- The spate of scandals mentioning Activision Blizzard by name has forced some of the company's biggest sponsors to “reassess” their relationship with its flagship franchised leagues
- According to The Washington Post, State Farm has requested that no advertisements are broadcast for this weekend's OWL games
- Coca-Cola is in the process of reevaluating its partnership with Activision Blizzard but has not reached a conclusion yet
Coca-Cola and State Farm are having a closer look at their partnership with Activision Blizzard's Overwatch league in light of the recent spate of legal actions against the game developer and publisher.
Overwatch League's Partnerships on the Line
After the California Department of Fair Employment and Housing filed a lawsuit against Activision Blizzard, the company has found itself in hot water with investors, who also filed a lawsuit against it, alleging that executives knew about the predatory work environment that persisted in the company's ranks, but did nothing to let shareholders know.
Now, Coca-Cola and State Farm are among the companies reassessing their ties with the Overwatch League, a franchised esports league that relies on the participation of esports teams that have paid between $40 million and $60 million to secure a spot in the competition.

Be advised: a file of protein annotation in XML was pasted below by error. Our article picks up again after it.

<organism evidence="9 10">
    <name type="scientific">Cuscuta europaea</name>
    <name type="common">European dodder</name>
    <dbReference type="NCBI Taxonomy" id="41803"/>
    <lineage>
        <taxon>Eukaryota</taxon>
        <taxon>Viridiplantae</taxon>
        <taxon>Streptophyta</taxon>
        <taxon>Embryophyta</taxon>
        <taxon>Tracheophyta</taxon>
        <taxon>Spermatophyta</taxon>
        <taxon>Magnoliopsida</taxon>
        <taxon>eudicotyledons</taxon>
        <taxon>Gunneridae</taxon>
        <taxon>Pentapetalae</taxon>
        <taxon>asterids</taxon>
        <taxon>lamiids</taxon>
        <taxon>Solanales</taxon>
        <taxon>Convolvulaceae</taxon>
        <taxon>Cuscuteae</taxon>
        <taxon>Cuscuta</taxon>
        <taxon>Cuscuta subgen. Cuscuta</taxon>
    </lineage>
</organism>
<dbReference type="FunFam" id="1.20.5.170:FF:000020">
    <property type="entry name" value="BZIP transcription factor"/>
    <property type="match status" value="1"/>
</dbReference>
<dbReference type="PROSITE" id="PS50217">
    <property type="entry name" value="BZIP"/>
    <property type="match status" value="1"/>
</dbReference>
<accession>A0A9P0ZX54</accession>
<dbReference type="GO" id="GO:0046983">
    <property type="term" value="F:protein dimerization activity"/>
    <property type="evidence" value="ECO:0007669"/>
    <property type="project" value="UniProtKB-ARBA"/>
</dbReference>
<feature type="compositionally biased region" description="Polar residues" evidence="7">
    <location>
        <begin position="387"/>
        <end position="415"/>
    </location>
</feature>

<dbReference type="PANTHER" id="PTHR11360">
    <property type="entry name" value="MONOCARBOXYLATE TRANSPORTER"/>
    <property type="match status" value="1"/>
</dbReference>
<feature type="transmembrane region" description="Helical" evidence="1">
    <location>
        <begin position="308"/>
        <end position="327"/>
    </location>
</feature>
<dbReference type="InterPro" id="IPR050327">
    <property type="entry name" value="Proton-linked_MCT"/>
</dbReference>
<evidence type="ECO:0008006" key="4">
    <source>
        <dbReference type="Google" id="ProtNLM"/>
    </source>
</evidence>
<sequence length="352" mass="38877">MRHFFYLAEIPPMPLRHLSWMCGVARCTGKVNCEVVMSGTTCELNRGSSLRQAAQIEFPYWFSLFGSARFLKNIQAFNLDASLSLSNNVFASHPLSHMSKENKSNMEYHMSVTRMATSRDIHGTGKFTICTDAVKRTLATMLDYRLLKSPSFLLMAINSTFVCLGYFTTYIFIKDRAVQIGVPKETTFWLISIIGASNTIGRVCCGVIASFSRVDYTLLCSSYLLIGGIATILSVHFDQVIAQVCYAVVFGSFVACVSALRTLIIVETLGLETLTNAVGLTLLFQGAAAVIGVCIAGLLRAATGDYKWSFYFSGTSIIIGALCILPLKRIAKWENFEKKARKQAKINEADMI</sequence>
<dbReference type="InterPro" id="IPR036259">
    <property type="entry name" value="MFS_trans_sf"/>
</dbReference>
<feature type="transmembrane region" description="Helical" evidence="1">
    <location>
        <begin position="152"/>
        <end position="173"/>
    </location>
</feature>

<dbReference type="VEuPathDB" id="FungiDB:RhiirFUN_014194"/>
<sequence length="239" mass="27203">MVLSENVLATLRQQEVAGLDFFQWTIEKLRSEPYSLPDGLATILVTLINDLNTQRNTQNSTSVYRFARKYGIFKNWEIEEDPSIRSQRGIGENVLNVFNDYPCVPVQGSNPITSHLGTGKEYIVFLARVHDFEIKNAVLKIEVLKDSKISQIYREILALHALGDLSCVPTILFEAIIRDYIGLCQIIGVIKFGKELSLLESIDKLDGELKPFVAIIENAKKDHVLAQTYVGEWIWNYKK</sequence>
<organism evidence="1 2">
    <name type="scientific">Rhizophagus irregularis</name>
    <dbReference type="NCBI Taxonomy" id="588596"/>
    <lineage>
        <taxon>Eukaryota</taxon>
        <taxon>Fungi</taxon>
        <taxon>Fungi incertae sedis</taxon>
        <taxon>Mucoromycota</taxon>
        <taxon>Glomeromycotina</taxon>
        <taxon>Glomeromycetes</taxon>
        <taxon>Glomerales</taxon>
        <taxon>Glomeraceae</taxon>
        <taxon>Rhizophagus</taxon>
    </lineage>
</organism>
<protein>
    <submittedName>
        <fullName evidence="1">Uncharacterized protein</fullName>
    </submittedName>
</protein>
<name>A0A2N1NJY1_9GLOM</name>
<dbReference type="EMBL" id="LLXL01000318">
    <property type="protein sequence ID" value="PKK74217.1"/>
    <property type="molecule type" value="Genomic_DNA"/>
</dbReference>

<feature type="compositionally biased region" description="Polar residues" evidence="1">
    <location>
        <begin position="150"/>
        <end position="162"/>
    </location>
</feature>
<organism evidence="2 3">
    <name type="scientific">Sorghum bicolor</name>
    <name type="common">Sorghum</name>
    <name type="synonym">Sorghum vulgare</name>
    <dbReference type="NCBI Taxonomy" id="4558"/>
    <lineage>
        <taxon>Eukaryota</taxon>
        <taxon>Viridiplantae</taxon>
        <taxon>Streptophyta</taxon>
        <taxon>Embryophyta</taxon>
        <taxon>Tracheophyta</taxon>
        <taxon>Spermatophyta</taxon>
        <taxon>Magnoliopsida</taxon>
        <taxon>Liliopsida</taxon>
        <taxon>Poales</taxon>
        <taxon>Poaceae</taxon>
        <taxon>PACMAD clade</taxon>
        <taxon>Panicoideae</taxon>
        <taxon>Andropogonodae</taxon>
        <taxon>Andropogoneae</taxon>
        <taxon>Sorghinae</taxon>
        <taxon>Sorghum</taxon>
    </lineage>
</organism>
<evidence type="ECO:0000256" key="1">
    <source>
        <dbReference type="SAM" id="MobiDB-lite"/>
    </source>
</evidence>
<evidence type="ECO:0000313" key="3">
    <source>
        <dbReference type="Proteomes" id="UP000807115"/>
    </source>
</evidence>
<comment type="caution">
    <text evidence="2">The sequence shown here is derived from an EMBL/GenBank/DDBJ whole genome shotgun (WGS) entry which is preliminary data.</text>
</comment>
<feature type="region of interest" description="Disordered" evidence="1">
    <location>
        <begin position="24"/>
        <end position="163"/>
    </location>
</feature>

One of the ways the OWL generates revenue is through ample sponsorship deals with brands such as Coca-Cola and State Farm. Severing ties with these could have a big negative financial impact on the company's bottom line.
“Frat Boy” Culture Could Cost Activision Blizzard
The companies are openly concerned about the reams of allegations that have continued mounting against the company's “frat boy” culture, which reflects poorly on public perception of the company and its partners. According to a report by The Washington Post, both companies have already addressed their relationship with the Overwatch League and State Farm has asked that no advertisements are run during the matches this weekend.
Meanwhile, Coca-Cola has also commented on the issue as per The Washington Post's report “We are working with our partners at Blizzard as we take a step back for a moment to revisit future plans and programs,” the statement read.
However, Coca-Cola did not say if it would sever ties with the Overwatch League completely or if at all. There has been a cascading series of developments in recent weeks, with 1,000 Blizzard employees signing a letter criticizing the sexual harassment culture in the company and staging a walkout to raise awareness about the issue. Activision Blizzard has denied allegations and characterized them as a “distorted” representation of reality.